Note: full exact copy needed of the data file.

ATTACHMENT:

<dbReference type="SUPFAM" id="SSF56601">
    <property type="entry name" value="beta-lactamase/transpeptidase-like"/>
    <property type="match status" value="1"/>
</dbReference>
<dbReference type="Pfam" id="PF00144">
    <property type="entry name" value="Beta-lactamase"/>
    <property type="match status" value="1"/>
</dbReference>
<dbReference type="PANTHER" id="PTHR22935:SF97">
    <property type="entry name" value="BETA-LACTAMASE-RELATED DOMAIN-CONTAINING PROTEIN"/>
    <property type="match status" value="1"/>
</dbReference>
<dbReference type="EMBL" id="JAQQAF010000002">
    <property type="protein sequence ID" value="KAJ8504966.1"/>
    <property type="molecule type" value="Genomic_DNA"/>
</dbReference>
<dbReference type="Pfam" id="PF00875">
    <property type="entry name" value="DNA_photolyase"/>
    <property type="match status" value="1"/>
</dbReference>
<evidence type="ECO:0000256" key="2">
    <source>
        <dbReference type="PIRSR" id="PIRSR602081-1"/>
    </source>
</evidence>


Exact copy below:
<dbReference type="SUPFAM" id="SSF56601">
    <property type="entry name" value="beta-lactamase/transpeptidase-like"/>
    <property type="match status" value="1"/>
</dbReference>
<dbReference type="Pfam" id="PF00144">
    <property type="entry name" value="Beta-lactamase"/>
    <property type="match status" value="1"/>
</dbReference>
<dbReference type="PANTHER" id="PTHR22935:SF97">
    <property type="entry name" value="BETA-LACTAMASE-RELATED DOMAIN-CONTAINING PROTEIN"/>
    <property type="match status" value="1"/>
</dbReference>
<dbReference type="EMBL" id="JAQQAF010000002">
    <property type="protein sequence ID" value="KAJ8504966.1"/>
    <property type="molecule type" value="Genomic_DNA"/>
</dbReference>
<dbReference type="Pfam" id="PF00875">
    <property type="entry name" value="DNA_photolyase"/>
    <property type="match status" value="1"/>
</dbReference>
<evidence type="ECO:0000256" key="2">
    <source>
        <dbReference type="PIRSR" id="PIRSR602081-1"/>
    </source>
</evidence>